Semana Santa (Holy Week) in Granada

Holy Week

When? Holy Week (March - April)
The processions go through various parts of the city, but all processions must pass through the Carrera Oficial (Official Route) which runs through the center.
Semana Santa Traditions:

Along with music and tapas, religion plays a monumental role in Andalucía's culture- even more so than throughout the rest of Spain- so you can imagine the kind of show they put on to commemorate major religious holidays. Let's take Easter, for example.

Holy WeekThroughout Semana Santa (Holy Week), 32 processions spend hours making their way through the Granada streets. Each procession is the pride and joy of a cofradía (brotherhood), which spends hoards of time, effort, and money perfecting their procession. Each procession typically has two elaborate sculptures: one depicting a scene from Christ's Passion and another depicting a young, mourning Virgin Mary. Now these aren't just simple sculptures- they're impeccable works of art by famous sculptors who are then set in lavish floats to be lugged through the city upon the shoulders of up to 40 men, called "costaleros."

Holy WeekAlong with these floats marches a huge entourage. Robed penitents- often barefood- carry crosses or candles, brass bands set the atmosphere and the beat for the "costaleros" with their soulful music, and finally women donning traditional black garb are just a few of the essential parts that comprise the procession. One of Granada's most famous processions is that of the Gitanos (Gypsies), who make their way down from the hill-top Sacromonte Abbey, through the winding streets and steep hills of Sacromonte and the Albaicín, down the center's Carrera Oficial (Official Route) and finally to the Cathedral- where they turn around and do it all again in the opposite direction. Not an easy feat when it involves a huge float that requires the strength of so many men to get it around!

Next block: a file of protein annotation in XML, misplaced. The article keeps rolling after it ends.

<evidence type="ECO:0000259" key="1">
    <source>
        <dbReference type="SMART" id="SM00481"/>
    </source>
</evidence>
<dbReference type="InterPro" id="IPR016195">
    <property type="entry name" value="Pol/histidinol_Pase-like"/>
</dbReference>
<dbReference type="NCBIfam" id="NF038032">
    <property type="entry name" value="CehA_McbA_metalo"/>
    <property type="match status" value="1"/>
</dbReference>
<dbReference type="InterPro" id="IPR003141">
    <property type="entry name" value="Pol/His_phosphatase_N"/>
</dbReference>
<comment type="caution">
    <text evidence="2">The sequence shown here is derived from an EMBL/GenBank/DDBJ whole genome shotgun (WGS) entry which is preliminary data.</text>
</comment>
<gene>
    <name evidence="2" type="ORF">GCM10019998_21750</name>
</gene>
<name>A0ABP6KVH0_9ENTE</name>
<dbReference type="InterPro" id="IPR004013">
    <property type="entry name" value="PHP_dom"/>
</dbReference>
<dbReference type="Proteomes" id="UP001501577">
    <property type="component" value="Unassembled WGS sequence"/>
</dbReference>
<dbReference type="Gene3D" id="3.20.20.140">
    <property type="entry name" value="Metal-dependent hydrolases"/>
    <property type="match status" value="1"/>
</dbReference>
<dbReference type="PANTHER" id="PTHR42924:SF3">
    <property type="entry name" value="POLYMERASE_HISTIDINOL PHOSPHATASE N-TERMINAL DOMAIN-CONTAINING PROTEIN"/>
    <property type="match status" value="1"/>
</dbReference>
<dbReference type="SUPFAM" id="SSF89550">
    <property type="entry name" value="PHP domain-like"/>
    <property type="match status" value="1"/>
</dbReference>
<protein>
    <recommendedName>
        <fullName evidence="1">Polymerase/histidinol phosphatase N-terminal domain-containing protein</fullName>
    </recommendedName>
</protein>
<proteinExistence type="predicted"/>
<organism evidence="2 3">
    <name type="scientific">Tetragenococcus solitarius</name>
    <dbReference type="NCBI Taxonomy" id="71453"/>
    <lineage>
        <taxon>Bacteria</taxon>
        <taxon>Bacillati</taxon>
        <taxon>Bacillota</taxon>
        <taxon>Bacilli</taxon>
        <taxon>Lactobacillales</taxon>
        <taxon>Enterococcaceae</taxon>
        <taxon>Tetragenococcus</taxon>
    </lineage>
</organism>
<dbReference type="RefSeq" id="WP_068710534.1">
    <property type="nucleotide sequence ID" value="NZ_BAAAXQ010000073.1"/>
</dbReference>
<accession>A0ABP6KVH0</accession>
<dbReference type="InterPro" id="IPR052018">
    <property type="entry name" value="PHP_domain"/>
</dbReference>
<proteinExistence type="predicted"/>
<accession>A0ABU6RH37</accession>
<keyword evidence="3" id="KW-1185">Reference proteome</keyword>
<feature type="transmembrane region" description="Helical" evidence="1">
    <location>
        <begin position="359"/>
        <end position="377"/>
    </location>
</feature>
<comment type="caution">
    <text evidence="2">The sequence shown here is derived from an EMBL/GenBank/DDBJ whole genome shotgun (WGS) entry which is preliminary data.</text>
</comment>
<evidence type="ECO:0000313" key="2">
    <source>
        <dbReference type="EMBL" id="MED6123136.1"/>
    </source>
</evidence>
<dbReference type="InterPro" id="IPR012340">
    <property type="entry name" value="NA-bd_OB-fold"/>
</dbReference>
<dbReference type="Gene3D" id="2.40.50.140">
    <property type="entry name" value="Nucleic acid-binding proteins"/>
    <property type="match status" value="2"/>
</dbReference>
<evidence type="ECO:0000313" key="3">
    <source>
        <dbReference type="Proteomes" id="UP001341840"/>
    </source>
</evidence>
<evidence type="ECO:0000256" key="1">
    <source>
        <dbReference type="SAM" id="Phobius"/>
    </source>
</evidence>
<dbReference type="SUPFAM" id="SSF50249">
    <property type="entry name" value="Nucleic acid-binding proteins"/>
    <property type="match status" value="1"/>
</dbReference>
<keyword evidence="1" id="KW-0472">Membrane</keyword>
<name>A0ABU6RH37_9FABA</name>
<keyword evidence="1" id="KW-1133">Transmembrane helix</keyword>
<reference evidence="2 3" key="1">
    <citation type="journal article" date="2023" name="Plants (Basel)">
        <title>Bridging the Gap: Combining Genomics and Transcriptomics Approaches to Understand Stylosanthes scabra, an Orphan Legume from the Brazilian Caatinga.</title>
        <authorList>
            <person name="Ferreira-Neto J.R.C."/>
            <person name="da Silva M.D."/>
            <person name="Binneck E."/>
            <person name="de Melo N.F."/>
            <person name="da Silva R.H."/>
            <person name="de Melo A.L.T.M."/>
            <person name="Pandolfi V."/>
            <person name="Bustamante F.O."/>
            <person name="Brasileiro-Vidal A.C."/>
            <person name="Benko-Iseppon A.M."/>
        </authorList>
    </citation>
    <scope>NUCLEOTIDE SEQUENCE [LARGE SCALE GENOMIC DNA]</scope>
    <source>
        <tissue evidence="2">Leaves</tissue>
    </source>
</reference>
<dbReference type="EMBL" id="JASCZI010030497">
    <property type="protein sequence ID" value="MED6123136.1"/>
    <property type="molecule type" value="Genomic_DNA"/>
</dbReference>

Semana Santa History:
The evolution of the dazzling festival of Semana Santa in Spain was a work-in-progress which began- quite obviously- with the death of Jesus Christ. Granada got a bit of a late start as it lasted as an Islamic emirate until 1492- nearly two centuries after the reconquista took over all of Granada's neighboring cities. It's probable that some sort of celebration was held since that year, however the first major date to appear was in 1521 when the Marqués de Tarifa returned from the Holy Land. Feeling inspired and religious after his journey, he institutionalized the Vía Crucis (Stations of the Cross) and mandated that it be conmemorated with a procession.

Over time, the singular Vía Crucis procession eventually broke up into the various processions, each depicting a scene of the passion through portable crosses and altars. From then on, the processions grew exponentially elaborate and soon the cofradías (brotherhoods) began to form, one for each procession. Nowadays, Granada has 32 cofradías and, therefore, 32 breathtaking processions.